Purchasing a house invariably is an interesting and nerve-racking at the same time. You might be thrilled with the idea of owning a home, particularly if you’re a first time home buyer. The thought of being a homeowner, all the things you will do to the house after you move in, the improvements you will make, kitchen upgrades, etc., these are all exciting, to say the least. However, the thought of financing and all the different types of home loans available out there in the market can be overwhelming and confusing. This is something that most first time home buyers need to understand and prepare for.
The two most common loan options you’ll see in the market are ARM or adjustable rate mortgages, and fixed rate mortgages or FRM. Each of them has its benefits and disadvantages. Which one suits your needs the best this particular time is something that must be tackled to determine which one is the best for you.
Fixed Rate Mortgage vs. Adjustable Rate Mortgage
Fixed rate mortgages are the most common and widely used type of mortgage. The interest rate on a fixed-rate mortgage does not change and remains constant for the whole term of the mortgage. A fixed rate mortgage has a significant advantage overall. First of all, a budget conscious person will find this type of loan most suitable for their needs. Since the interest rate is fixed throughout the life of the loan, a homeowner will have peace of mind knowing that the monthly mortgage payments will not change. It will be easier to come up with a budget that you can consistently keep, month in and month out. Needless to say, it is advisable for the conservative buyer to lean more towards a fixed rate mortgage when looking for a home loan.
Inversely, an adjustable rate mortgage works the other way around. A borrower can get a lower rate initially as compared to a fixed rate mortgage. You can buy a more expensive home that you might otherwise qualify for when getting a fixed rate. More home for your buck! But the interest rate is not set and will eventually change. With the change in interest rate comes along the change in monthly mortgage payments. With such type of loan, it’s tough to budget for future changes in monthly mortgage payments. Since the interest rate is directly tied to the bond market, the rate fluctuates all the time.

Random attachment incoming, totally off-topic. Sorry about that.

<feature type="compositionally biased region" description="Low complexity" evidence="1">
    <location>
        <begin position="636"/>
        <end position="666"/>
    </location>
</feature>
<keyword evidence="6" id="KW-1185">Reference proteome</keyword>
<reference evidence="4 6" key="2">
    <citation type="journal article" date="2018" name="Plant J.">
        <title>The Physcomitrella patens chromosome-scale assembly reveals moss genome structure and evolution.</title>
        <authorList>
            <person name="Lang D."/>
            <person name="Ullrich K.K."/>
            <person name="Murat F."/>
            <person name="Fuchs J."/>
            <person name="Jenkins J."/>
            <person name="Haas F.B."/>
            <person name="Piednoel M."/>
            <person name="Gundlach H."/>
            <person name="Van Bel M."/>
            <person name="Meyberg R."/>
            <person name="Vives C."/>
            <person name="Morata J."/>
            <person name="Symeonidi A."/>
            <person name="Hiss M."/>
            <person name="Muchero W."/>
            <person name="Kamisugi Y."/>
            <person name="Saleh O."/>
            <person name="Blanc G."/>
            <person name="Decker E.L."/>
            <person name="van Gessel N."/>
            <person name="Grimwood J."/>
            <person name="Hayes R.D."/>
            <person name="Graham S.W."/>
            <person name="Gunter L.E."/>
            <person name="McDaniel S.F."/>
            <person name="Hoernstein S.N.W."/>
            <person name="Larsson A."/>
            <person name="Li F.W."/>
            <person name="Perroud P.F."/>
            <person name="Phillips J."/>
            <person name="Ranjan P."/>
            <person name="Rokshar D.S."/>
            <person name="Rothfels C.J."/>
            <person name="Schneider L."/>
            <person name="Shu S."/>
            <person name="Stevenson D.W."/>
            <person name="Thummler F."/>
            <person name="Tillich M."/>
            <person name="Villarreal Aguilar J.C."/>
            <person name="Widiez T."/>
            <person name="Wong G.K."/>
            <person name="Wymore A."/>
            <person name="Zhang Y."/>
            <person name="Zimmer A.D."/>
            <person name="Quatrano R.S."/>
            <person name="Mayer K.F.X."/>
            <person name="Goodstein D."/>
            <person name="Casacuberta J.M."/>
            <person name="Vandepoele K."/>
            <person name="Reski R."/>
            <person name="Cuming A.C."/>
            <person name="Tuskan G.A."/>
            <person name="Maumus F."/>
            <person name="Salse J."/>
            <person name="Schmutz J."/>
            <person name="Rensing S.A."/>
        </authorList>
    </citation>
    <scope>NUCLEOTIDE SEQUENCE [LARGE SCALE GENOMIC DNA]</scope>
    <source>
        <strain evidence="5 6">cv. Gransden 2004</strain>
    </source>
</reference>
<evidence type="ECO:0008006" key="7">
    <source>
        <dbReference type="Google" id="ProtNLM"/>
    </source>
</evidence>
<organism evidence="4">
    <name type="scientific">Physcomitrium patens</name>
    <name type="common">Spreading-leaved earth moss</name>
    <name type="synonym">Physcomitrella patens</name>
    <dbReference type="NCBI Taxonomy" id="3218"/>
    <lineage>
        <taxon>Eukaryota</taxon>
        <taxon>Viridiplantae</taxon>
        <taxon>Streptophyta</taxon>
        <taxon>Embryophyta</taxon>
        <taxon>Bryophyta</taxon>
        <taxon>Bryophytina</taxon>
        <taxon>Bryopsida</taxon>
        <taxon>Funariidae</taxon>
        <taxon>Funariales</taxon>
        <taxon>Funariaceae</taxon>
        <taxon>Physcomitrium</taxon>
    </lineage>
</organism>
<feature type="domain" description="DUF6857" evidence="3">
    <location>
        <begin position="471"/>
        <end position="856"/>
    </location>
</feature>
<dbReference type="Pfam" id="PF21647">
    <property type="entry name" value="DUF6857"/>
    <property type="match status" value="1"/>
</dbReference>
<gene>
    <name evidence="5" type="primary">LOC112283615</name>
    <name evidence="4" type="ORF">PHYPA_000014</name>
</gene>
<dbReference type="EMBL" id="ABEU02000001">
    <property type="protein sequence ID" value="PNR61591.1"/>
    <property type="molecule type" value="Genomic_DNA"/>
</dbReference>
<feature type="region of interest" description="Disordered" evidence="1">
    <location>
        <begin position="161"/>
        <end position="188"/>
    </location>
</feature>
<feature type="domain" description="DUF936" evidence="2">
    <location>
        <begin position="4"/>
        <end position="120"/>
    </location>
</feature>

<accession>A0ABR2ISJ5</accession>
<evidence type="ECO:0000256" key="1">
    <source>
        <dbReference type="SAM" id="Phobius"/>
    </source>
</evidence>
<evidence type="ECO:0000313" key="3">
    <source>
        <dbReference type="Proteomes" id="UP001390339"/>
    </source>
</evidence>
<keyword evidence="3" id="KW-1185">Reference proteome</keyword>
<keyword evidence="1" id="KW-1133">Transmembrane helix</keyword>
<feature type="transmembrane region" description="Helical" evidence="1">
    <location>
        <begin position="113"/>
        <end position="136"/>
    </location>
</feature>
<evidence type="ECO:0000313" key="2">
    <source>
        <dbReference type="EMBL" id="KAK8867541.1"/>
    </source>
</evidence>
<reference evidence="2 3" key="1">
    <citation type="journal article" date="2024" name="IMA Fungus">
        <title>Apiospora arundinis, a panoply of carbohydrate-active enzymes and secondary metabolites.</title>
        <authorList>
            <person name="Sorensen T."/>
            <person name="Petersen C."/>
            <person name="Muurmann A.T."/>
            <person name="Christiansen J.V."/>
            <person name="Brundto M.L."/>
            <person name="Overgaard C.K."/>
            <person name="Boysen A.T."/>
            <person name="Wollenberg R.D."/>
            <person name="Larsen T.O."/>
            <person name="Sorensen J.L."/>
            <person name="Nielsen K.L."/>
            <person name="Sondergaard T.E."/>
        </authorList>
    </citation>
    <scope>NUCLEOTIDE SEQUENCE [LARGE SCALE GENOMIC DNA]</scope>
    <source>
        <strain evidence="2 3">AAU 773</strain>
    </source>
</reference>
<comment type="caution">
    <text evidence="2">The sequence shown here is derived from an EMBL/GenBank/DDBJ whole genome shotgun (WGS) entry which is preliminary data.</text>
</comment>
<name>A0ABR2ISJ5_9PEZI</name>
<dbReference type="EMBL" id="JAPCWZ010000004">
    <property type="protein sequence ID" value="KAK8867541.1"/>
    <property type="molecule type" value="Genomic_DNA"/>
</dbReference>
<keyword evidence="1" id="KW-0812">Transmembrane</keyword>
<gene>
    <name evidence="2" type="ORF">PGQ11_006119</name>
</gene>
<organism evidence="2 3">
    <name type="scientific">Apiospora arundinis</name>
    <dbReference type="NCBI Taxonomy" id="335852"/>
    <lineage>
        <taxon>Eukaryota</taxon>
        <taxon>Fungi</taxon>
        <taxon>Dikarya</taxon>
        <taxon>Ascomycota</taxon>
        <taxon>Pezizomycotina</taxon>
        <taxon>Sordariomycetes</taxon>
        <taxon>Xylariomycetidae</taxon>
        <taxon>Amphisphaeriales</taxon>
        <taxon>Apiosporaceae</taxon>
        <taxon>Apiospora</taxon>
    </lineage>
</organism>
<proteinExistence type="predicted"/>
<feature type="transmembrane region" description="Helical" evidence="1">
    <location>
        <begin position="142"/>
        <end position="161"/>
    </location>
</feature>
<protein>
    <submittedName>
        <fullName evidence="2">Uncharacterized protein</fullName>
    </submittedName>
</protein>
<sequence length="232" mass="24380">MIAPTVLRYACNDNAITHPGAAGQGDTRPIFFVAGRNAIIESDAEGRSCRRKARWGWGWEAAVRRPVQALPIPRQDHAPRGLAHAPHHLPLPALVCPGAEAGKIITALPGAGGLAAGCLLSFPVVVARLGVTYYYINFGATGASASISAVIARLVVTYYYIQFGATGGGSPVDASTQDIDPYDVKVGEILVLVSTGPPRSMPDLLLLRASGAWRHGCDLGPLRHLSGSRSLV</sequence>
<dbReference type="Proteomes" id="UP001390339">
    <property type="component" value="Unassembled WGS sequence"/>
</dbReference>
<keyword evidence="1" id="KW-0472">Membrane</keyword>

True, there is a cap that’s designed to keep the interest rate from changing extensively. Even the slightest fluctuation could be far too much for some homeowners to bear. Certainly, there’s also the chance that the rates will plunge. In such case, since your rate is adjustable, your mortgage payments will drop together with the interest rate.
When deciding whether a fixed rate mortgage or an adjustable rate mortgage is the best option for you, it is imperative that you consider several factors. Do you need a bigger and more expensive home or can you live with a smaller and decent house? Where do you see yourself years from now? Will you be making more money? Will you be moving up in the corporate ladder? How long do you see you and your family staying in the house you’re buying? Is it going to be for the long term or just temporary?
Determine if it is crucial to have the ability to arrange your finances per month without pondering if your home loan will rise or fall, but get a low-interest rate initially. Or would you rather pay a higher interest rate in the beginning but have a peace of mind knowing your mortgage payments will remain the same until such time that the loan has been paid off?
If you believe that you want the best of both worlds, keep in mind that you have other options too. If you think that the interest rate of a fixed rate mortgage is a bit too high right now, but you want the security of not having to worry about fluctuating interest rates, you may opt to buy the rate down in the form of discount points. Doing so will increase the total closing costs; therefore, you will need to bring more money to the closing table. However, it could be worth the initial cost of buying the rate down, especially in today’s market where the rate has been historically at its lowest level in years. More than likely, the interest rate will only go up from here.
If you decide to get an adjustable rate mortgage over a fixed rate mortgage, make sure you know exactly how high you can go with a fluctuating interest rate and still be comfortable with the monthly payments. Factor in the “wiggle room” in your monthly budget, just in case. This could be the difference between being able to afford to keep your house and losing it to foreclosure if the rate goes skyrocket in the future.